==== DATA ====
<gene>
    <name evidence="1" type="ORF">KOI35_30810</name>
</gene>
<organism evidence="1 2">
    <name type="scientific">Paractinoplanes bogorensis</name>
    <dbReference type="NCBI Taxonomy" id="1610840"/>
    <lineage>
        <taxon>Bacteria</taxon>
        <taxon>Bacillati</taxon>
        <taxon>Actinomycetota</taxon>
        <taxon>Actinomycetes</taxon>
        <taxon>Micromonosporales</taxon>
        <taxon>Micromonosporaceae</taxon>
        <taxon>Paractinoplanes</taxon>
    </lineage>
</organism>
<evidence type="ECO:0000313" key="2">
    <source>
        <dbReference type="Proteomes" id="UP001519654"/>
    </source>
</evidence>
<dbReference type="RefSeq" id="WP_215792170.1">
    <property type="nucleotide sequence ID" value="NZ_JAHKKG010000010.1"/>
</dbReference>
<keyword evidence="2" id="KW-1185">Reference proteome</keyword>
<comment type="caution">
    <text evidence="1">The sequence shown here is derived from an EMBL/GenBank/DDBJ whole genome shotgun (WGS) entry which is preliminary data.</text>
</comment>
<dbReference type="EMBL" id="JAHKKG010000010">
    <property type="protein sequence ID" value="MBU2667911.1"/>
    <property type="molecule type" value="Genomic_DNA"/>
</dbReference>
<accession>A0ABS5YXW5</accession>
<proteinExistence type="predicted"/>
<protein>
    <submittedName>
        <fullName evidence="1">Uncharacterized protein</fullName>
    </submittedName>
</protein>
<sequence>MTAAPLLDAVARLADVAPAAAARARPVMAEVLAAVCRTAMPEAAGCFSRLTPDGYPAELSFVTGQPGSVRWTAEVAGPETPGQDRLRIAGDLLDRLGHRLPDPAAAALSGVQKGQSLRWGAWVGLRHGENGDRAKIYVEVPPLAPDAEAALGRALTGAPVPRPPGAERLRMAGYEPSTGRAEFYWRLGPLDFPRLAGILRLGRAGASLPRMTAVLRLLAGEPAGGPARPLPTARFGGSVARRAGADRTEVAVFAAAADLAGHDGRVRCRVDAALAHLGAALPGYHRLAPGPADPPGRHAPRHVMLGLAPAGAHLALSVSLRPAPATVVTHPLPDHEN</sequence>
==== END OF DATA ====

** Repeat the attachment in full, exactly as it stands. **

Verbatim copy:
<gene>
    <name evidence="1" type="ORF">KOI35_30810</name>
</gene>
<organism evidence="1 2">
    <name type="scientific">Paractinoplanes bogorensis</name>
    <dbReference type="NCBI Taxonomy" id="1610840"/>
    <lineage>
        <taxon>Bacteria</taxon>
        <taxon>Bacillati</taxon>
        <taxon>Actinomycetota</taxon>
        <taxon>Actinomycetes</taxon>
        <taxon>Micromonosporales</taxon>
        <taxon>Micromonosporaceae</taxon>
        <taxon>Paractinoplanes</taxon>
    </lineage>
</organism>
<evidence type="ECO:0000313" key="2">
    <source>
        <dbReference type="Proteomes" id="UP001519654"/>
    </source>
</evidence>
<dbReference type="RefSeq" id="WP_215792170.1">
    <property type="nucleotide sequence ID" value="NZ_JAHKKG010000010.1"/>
</dbReference>
<keyword evidence="2" id="KW-1185">Reference proteome</keyword>
<comment type="caution">
    <text evidence="1">The sequence shown here is derived from an EMBL/GenBank/DDBJ whole genome shotgun (WGS) entry which is preliminary data.</text>
</comment>
<dbReference type="EMBL" id="JAHKKG010000010">
    <property type="protein sequence ID" value="MBU2667911.1"/>
    <property type="molecule type" value="Genomic_DNA"/>
</dbReference>
<accession>A0ABS5YXW5</accession>
<proteinExistence type="predicted"/>
<protein>
    <submittedName>
        <fullName evidence="1">Uncharacterized protein</fullName>
    </submittedName>
</protein>
<sequence>MTAAPLLDAVARLADVAPAAAARARPVMAEVLAAVCRTAMPEAAGCFSRLTPDGYPAELSFVTGQPGSVRWTAEVAGPETPGQDRLRIAGDLLDRLGHRLPDPAAAALSGVQKGQSLRWGAWVGLRHGENGDRAKIYVEVPPLAPDAEAALGRALTGAPVPRPPGAERLRMAGYEPSTGRAEFYWRLGPLDFPRLAGILRLGRAGASLPRMTAVLRLLAGEPAGGPARPLPTARFGGSVARRAGADRTEVAVFAAAADLAGHDGRVRCRVDAALAHLGAALPGYHRLAPGPADPPGRHAPRHVMLGLAPAGAHLALSVSLRPAPATVVTHPLPDHEN</sequence>